INL's TREAT reactor successfully completes first fueled experiment

September 19, 2018, DOE/Idaho National Laboratory
INL's Transient Reactor Test Facility (TREAT) exposes nuclear fuel to extreme, accident-like conditions to provide valuable data that researchers and industry use to develop more robust fuels. Credit: Idaho National Laboratory

Today at 5:05 p.m., the Transient Reactor Test (TREAT) Facility at Idaho National Laboratory (INL) pulsed for a few seconds, subjecting a small capsule of light water reactor fuel to radiation and heat. The test marked the return of a capability that is critical to the United States' role in the development of nuclear fuels, for both the existing fleet and a new generation of advanced reactors under design.

"Restoring this capability in the U.S. keeps our nation in a leading role to develop advanced nuclear fuels and reactor technologies," said INL Laboratory Director Mark Peters. "Because of that, INL's TREAT facility will once again enable systems that serve the U.S. economy, environment and national security."

While other transient test reactors exist in other countries, the United States had been without the capability since 1994, when TREAT was placed on operational standby. Many of the nuclear fuel types currently used in reactors operating in the United States and around the world were tested in TREAT.

The goal of transient testing of nuclear fuels is similar to high-impact car crash testing, which has helped the automobile industry make crucial advancements in safety technologies. Exposing fuels to extreme conditions in TREAT helps the nuclear industry develop more resilient and longer lasting fuels.

The experiment performed today is part of a series that will culminate in testing of new fuels being developed by the U.S. Department of Energy Office of Nuclear Energy's Accident Tolerant Fuels (ATF) program for use in light water reactors.

INL workers guide a test capsule into the reactor for the first fueled experiment at the Transient Reactor Test (TREAT) facility in more than two decades. Credit: Idaho National Laboratory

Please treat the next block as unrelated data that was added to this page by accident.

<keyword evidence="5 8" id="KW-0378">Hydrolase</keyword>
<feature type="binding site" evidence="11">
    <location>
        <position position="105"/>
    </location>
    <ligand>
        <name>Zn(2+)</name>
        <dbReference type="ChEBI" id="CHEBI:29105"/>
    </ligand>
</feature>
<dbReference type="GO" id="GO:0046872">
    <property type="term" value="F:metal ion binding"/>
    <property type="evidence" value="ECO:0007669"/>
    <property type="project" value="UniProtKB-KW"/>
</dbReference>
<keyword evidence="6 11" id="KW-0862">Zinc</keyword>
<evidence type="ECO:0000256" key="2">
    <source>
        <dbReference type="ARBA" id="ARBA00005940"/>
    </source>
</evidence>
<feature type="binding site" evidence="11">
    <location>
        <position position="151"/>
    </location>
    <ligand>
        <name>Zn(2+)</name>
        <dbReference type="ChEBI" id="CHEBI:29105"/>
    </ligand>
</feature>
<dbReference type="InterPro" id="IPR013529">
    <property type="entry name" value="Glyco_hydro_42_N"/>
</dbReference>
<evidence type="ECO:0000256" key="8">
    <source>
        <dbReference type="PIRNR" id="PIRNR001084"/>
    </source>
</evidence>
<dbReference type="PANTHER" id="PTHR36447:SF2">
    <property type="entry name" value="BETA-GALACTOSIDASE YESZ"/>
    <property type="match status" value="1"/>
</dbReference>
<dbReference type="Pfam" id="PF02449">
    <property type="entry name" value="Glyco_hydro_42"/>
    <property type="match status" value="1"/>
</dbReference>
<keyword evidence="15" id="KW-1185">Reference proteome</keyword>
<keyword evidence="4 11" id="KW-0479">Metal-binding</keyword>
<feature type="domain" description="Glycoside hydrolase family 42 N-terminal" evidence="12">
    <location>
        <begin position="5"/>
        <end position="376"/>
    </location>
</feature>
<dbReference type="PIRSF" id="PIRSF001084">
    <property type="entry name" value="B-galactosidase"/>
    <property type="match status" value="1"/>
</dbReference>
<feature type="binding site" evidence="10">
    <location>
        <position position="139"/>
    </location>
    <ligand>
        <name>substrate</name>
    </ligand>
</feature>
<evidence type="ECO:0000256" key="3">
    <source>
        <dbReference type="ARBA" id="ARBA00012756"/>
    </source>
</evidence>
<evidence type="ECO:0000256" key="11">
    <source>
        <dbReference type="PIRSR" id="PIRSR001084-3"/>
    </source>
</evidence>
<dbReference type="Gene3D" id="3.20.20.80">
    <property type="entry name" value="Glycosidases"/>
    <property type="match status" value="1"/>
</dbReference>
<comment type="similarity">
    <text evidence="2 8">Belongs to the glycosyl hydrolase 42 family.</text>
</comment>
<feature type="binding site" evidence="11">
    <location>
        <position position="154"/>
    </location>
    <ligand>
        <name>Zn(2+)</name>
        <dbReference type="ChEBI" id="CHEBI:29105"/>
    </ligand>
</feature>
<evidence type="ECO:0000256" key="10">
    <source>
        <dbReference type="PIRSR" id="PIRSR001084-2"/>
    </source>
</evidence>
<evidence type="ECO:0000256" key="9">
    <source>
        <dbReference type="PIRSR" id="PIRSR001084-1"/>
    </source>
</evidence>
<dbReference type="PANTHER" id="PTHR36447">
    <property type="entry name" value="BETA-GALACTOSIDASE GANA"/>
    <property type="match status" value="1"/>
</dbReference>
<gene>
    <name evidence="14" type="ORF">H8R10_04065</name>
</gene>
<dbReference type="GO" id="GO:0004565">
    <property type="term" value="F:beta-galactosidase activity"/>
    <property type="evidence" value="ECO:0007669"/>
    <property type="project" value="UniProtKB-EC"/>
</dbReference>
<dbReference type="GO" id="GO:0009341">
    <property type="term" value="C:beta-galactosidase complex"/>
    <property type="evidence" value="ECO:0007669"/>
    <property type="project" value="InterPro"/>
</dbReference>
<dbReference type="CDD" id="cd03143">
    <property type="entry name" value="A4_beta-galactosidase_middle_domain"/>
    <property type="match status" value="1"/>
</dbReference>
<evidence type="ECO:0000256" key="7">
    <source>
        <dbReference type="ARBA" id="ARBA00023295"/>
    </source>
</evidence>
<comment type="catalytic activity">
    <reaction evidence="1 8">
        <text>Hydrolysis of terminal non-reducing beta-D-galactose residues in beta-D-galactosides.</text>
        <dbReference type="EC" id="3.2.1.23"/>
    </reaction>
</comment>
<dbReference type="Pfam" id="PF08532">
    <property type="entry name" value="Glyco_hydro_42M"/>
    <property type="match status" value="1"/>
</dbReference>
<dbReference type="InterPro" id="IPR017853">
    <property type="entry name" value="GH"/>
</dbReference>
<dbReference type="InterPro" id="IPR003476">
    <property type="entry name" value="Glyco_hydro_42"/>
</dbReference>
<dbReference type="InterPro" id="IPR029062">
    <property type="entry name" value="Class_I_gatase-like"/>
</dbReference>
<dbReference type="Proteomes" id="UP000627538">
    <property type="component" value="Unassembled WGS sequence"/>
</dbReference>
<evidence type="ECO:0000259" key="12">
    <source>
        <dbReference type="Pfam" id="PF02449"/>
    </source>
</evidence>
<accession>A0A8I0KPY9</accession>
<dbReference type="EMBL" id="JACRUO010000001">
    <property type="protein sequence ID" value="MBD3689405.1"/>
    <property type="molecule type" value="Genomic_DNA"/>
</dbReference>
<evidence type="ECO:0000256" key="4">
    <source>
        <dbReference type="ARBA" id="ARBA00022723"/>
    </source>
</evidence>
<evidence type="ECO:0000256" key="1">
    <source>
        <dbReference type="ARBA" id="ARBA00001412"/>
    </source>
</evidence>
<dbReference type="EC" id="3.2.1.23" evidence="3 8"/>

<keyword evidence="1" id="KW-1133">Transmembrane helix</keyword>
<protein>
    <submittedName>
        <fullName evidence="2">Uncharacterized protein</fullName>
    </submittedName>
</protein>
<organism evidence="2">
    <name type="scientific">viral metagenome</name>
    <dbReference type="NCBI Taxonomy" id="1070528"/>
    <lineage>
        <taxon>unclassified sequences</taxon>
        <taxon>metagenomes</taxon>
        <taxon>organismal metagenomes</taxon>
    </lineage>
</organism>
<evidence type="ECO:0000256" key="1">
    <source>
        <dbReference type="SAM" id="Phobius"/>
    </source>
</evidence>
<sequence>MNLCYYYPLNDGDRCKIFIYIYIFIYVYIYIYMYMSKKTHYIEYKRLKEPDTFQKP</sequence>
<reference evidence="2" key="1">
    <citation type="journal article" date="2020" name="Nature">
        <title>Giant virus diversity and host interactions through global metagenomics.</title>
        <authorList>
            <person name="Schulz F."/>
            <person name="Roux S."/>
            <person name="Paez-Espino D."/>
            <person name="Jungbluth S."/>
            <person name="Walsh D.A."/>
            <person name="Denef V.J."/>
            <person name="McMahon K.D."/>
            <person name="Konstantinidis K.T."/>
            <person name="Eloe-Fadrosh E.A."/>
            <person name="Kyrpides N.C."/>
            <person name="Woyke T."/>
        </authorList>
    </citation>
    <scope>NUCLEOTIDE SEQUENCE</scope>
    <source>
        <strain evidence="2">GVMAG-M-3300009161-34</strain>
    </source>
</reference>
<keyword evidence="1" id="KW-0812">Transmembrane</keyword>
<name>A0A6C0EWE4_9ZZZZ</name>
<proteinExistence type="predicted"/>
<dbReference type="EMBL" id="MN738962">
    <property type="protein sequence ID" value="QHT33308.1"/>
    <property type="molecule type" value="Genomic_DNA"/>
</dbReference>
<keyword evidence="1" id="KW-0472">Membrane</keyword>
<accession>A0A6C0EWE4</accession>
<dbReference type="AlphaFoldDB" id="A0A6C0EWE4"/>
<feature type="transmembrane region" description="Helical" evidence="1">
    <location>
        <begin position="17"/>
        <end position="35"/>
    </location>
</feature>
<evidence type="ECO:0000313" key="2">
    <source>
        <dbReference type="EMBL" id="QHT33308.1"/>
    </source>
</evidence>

Data gathered from the experiment will be compared to tests previously conducted at TREAT and other historic research facilities to verify modern experiment protocols and demonstrate performance of instrumentation. This experiment commissioned TREAT's fuel safety research capabilities and paved the way for upcoming tests over the next few weeks in which fuel samples will be exposed to increasing energy levels ramping up to sample melting point.

Finally, today's experiment will enable an enhanced understanding and lay the foundation for the next ATF experimental campaign in 2019 that will focus on water-environment testing.

TREAT came back online in November when the went critical at low power. INL workers have been making final preparation for the first fuel experiment in the months since.

"We weren't going to claim TREAT restart success until we ran the first experiment," said INL's Dan Wachs, who serves as DOE's national technical lead for safety research.

A timeline of TREAT's operational history. Credit: Idaho National Laboratory

INL is one of the U.S. DOE's national laboratories. The laboratory performs work in each of DOE's strategic goal areas: energy, national security, science and environment. INL is the nation's leading center for nuclear energy research and development. Day-to-day management and operation of the laboratory is the responsibility of Battelle Energy Alliance.

Explore further: US restarts nuclear testing facility in Idaho after 23 years

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